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Sunday 21 April 2019
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Wise financial planning for women

By Charlotte Coertzen
 
William Golding was a British novelist, playwright and poet. He once said: “I think women are foolish to pretend they are equal to men, they are far superior and always have been”. Long gone are the days when women had to accept whatever life throws at them. Women should take matters into their own hands, even though change sometimes means changing small things, one at a time.
 
For me, there are a few small things to take control of. Firstly, it’s a budget. Failing to plan is planning to fail. All too often budgeting implies being able to spend whatever our bank balances are at. It’s become all too important to draw up a budget before our salaries are received. This means to write down expected expenses and compare this to your expected income. Once you have this comparison, you can add a little here, for nice-to-haves, take a little away where you can see there’s no funds available, etc. A budget is not a statutory plan, you can play around with it, amend it where you see you got it wrong. But very importantly, you can’t spend more than you earn.
 
Warren Buffet said: “Do not save what is left after spending, but spend what is left after saving”. Savings should form part of your budget. Worldwide trends indicate that a good savings target is about 10% of your income. Unexpected expenses always come along, whether we like it or not. More often than not, these unexpected come when we least expect it, and can least afford it. Savings should be used for necessities, like servicing your car, getting a plumber for a burst pipe, etc. Savings does not constitute a kitty for an expensive girls’ night or that Bobbi Brown blusher you’ve always wanted.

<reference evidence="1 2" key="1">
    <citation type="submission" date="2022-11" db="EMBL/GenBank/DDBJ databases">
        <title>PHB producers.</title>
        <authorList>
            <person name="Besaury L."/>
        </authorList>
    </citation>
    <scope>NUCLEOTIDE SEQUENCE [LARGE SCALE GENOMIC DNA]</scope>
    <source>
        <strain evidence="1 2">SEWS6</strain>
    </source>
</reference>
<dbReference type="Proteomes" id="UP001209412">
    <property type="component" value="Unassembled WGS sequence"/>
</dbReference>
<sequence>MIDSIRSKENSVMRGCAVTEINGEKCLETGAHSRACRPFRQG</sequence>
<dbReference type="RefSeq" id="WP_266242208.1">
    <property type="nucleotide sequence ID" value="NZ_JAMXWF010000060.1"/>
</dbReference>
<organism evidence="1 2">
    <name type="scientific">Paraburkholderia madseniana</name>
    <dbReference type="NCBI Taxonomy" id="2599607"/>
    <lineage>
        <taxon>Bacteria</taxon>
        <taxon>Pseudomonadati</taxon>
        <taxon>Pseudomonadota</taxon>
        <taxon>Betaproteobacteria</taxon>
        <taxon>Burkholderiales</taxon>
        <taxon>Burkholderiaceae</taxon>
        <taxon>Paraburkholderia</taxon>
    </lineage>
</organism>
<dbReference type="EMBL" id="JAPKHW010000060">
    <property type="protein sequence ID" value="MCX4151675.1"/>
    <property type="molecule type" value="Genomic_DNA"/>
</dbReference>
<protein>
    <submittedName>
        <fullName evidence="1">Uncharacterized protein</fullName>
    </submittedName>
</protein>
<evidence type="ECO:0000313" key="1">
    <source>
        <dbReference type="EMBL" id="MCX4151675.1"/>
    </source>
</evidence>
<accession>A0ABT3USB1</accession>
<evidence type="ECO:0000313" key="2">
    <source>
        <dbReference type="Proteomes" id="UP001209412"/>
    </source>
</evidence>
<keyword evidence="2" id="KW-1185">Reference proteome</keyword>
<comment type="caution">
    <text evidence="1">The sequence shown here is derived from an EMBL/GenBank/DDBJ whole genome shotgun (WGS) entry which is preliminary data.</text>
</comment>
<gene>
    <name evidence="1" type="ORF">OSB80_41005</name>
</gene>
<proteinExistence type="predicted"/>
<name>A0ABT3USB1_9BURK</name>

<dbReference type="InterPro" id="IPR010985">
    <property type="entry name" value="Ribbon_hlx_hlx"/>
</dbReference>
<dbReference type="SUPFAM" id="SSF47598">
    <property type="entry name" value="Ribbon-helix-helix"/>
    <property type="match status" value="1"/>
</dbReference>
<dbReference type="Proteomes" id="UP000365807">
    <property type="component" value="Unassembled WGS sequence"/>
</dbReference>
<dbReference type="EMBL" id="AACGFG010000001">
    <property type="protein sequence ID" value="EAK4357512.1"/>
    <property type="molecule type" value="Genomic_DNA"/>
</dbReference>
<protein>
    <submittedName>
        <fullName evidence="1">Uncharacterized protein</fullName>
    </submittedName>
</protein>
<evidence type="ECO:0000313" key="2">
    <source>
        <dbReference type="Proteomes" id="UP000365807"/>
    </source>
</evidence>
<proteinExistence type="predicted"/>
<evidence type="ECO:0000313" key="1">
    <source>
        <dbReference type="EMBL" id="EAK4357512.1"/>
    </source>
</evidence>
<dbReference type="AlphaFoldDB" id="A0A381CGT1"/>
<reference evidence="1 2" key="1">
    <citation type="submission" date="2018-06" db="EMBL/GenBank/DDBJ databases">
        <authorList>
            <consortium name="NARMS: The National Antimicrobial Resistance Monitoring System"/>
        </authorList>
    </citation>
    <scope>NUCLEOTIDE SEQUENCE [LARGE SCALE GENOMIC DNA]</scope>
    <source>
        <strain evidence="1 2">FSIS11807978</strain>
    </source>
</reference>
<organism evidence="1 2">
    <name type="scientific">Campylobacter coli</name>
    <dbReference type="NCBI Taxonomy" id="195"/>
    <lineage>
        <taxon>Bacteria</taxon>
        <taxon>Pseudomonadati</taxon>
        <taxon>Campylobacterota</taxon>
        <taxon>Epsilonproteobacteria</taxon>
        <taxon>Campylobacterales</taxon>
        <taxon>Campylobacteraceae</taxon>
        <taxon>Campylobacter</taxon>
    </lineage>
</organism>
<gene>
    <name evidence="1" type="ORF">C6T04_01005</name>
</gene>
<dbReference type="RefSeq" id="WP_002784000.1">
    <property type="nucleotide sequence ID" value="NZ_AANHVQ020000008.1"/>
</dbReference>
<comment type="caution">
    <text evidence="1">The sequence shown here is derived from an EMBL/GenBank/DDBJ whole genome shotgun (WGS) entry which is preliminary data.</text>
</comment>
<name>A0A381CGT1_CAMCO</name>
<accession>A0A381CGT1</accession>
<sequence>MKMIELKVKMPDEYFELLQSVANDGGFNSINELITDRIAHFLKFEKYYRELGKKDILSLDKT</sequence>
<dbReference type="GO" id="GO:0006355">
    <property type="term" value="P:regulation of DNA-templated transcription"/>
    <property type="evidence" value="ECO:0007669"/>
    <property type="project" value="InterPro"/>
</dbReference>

Sometimes you’ll be surprised at how much can be saved by not paying interest. For this reason, it’s important to pay off loans and credit as soon as possible. When you walk into Red Hanger Sale at Edgars, you think it’s a sale. If you buy on credit, they start charging interest. All of a sudden that top you bought on sale becomes much more expensive than it says on the tag. For this reason, it could be useful to pay off debt as soon as you can.
 
In life, it’s never comfortable to think about death. But have you ever pondered what’s to happen to your children should you pass away? Have you contemplated how your children’s father would afford taking care of them on his own? For this reason, it’s all too important to take care of them, in the untimely event of your death. It might sounds strange, but it could mean that the answer lies in insuring your own death. You might not be the breadwinner in your house, but taking out life cover could mean that your husband can afford to employ someone to assist him with the care of your children.
 
They say that rich people stay rich by living like they’re broke and broke people stay broke by living like they’re rich. I suppose the key in life is then to spend what you have, as overspending leads to a snowball of paying off debt.
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